Background Note: Albania
|Man bicycles in the Albanian capital of Tirana, April 4, 2007. [© AP Images]|
Republic of Albania
Area: 28,748 sq. km. (slightly larger than Maryland).
Major cities: Capital–Tirana (600,000, 2005 est.). Others–Durres (200,000, 2005 est.), Shkoder (81,000, 2005 est.), Vlore (72,000, 2005 est.).
Terrain: Situated in the southwestern region of the Balkan Peninsula, Albania is predominantly mountainous but flat along its coastline with the Adriatic Sea.
Climate: Mild, temperate; cool, wet winters; dry, hot summers.
Population (2007 est.): 3,600,523.
Growth rate (2007 est.): 0.529%.
Ethnic groups (2004 est., Government of Albania): Albanian 98.6%, Greeks 1.17%, others 0.23% (Vlachs, Roma, Serbs, Montenegrins, Macedonians, Balkan Egyptians, and Bulgarians).
Religions: Muslim (Sunni and Bektashi) 70%, Albanian Orthodox 20%, and Roman Catholic 10%.
Official language: Albanian.
Health (2007 est.): Life expectancy–males 74.95 years; females 80.53 years. Infant mortality rate–20.02 deaths per 1,000 live births.
Type: Parliamentary democracy.
Constitution: Adopted by popular referendum November 28, 1998.
Independence: November 28, 1912 (from the Ottoman Empire).
Branches: Executive–President (chief of state), Prime Minister (head of government), Council of Ministers (cabinet). Legislative–Unicameral People’s Assembly or Kuvendi Popullor–140 seats (100 members elected by direct popular vote; 40 by proportional vote; all serve 4-year terms). Judicial–Constitutional Court, High Court, multiple district and appeals courts.
Suffrage: Universal at age 18.
Main political parties: Democratic Party of Albania (PD); Albanian Socialist Party (PS); Socialist Movement for Integration (LSI); Albanian Republican Party (PR); Demo-Christian Party (PDK); Union for Human Rights Party (PBDNJ); New Democracy Party (PDR); Social Democratic Party (PSD); Social Democracy Party (PDS).
Real GDP growth (2007): 6%; 6% (2008 forecast)
Inflation rate (2007): 3% (average year-on-year annual)
Unemployment rate (Q2 2007): 13.5%.
Natural resources: Oil, gas, coal, iron, copper and chrome ores.
Albania shares a border with Greece to the south/southeast, Macedonia to the east, Serbia (including Kosovo) to the northeast, and Montenegro to the northwest. Western Albania lies along the Adriatic and Ionian Sea coastlines. Albania’s primary seaport is Durres, which handles 90% of its maritime cargo.
Scholars believe the Albanian people are descended from a non-Slavic, non-Turkic group of tribes known as Illyrians, who arrived in the Balkans around 2000 BC. After falling under Roman authority in 165 BC, Albania was controlled nearly continuously by a succession of foreign powers until the mid-20th century, with only brief periods of self-rule.
Following the split of the Roman Empire in 395, the Byzantine Empire established control over present-day Albania. In the 11th century, Byzantine Emperor Alexius I Comnenus made the first recorded reference to a distinct area of land known as Albania and to its people.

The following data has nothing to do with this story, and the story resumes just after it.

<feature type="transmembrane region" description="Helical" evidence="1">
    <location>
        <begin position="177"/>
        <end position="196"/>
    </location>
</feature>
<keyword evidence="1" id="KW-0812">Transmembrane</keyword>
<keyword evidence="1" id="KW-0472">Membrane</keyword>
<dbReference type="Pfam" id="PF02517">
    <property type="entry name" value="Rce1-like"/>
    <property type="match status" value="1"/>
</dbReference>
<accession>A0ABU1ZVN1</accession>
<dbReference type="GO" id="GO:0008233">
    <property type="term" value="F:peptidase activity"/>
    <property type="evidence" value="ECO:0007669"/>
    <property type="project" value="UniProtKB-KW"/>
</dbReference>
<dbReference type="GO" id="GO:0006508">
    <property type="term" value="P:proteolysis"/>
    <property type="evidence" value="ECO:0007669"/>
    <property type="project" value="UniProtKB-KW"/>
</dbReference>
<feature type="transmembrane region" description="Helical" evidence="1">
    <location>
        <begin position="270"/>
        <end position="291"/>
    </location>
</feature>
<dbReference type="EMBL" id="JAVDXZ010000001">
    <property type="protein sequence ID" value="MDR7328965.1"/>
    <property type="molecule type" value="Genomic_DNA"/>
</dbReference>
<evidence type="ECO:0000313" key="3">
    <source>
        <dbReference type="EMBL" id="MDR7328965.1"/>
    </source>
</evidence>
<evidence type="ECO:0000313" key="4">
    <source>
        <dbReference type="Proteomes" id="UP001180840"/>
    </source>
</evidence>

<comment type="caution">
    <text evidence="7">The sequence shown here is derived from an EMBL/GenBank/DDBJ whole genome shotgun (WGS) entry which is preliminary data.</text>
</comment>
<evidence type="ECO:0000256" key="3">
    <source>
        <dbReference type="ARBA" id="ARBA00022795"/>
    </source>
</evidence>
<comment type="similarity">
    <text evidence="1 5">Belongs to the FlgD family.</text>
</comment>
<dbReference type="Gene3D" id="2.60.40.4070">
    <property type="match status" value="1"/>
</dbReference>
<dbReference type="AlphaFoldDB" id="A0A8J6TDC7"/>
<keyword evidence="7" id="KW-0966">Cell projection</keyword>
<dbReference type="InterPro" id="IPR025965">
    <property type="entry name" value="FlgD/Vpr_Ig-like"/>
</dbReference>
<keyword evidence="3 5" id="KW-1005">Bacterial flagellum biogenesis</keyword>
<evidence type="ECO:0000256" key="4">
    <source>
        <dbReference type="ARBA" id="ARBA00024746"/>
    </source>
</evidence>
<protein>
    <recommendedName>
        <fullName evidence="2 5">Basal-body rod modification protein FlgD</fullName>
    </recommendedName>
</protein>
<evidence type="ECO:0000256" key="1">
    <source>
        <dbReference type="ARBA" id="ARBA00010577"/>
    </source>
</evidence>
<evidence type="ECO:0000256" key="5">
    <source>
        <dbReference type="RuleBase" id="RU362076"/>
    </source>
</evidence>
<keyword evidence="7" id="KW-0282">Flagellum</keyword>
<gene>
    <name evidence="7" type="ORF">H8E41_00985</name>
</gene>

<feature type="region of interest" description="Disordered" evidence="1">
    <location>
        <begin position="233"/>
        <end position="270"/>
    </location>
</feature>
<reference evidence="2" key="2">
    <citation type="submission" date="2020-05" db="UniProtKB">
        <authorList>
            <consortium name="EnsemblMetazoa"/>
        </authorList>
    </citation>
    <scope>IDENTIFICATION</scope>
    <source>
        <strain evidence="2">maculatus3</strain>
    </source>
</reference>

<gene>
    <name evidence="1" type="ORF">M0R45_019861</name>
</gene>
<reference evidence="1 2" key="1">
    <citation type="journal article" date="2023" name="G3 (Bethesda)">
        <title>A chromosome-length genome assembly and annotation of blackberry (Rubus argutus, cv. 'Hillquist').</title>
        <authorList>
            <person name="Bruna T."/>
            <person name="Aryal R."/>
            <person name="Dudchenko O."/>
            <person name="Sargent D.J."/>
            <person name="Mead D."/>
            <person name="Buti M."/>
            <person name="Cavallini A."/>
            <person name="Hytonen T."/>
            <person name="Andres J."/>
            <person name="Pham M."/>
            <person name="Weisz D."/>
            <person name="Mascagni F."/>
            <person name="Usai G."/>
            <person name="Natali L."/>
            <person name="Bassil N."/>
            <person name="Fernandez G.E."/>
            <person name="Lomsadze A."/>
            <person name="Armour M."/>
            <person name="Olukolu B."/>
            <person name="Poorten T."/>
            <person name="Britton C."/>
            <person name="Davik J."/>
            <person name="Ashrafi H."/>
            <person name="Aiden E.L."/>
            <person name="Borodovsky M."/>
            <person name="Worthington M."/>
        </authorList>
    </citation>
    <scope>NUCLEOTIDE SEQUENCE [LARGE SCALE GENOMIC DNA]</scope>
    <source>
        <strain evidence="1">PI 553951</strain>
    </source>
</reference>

The Ottoman Empire ruled Albania from 1385-1912. During this time, much of the population converted to the Islamic faith, and Albanians also emigrated to Italy, Greece, Egypt and Turkey. Although its control was briefly disrupted during the 1443-78 revolt, led by Albania’s national hero, Gjergj Kastrioti Skenderbeu, the Ottomans eventually reasserted their dominance.
The League of Prizren (1878) promoted the idea of an Albanian nation-state and established the modern Albanian alphabet, updating a language that survived the hundreds of years of Ottoman rule despite being outlawed. By the early 20th century, the weakened Ottoman Empire was no longer able to suppress Albanian nationalism. Following the conclusion of the First Balkan War, Albanians issued the Vlore Proclamation of November 28, 1912, declaring independence and the Great Powers established Albania’s borders in 1913. Albania’s territorial integrity was confirmed at the Paris Peace Conference in 1919, after U.S. President Woodrow Wilson dismissed a plan by the European powers to divide Albania among its neighbors.
During the Second World War, Albania was occupied first by Italy (1939-43) and then by Germany (1943-44). After the war, Communist Party leader Enver Hoxha, through a combination of ruthlessness and strategic alliances, managed to preserve Albania’s territorial integrity during the next 40 years, but exacted a terrible price from the population, which was subjected to purges, shortages, repression of civil and political rights, a total ban on religious observance, and increased isolation. Albania adhered to a strict Stalinist philosophy, eventually withdrawing from the Warsaw Pact in 1968 and alienating its final remaining ally, China, in 1978.
Following Hoxha’s death in 1985 and the subsequent fall of Communism in 1991, Albanian society struggled to overcome its historical isolation and underdevelopment. During the initial transition period, the Albanian Government sought closer ties with the West in order to improve economic conditions and introduced basic democratic reforms, including a multi-party system.
In 1992, after the sweeping electoral victory of the Democratic Party, Sali Berisha became the first democratically elected President of Albania. Berisha began a more deliberate program of economic and democratic reform but progress on these issues stalled in the mid-1990s, due to political gridlock. At the same time, unscrupulous investment companies defrauded investors all over Albania using pyramid schemes. In early 1997, several of these pyramid schemes collapsed, leaving thousands of people bankrupt, disillusioned, and angry. Armed revolts broke out across the country, leading to the near-total collapse of government authority. During this time, Albania’s already inadequate and antiquated infrastructure suffered tremendous damage, as people looted public works for building materials. Weapons depots all over the country were raided. The anarchy of early 1997 alarmed the world and prompted intensive international mediation.
A UN Multinational Protection Force restored order, and an interim national reconciliation government oversaw the general elections of June 1997, which returned the Socialists and their allies to power at the national level. President Berisha resigned, and the Socialists elected Rexhep Meidani as President of the Republic.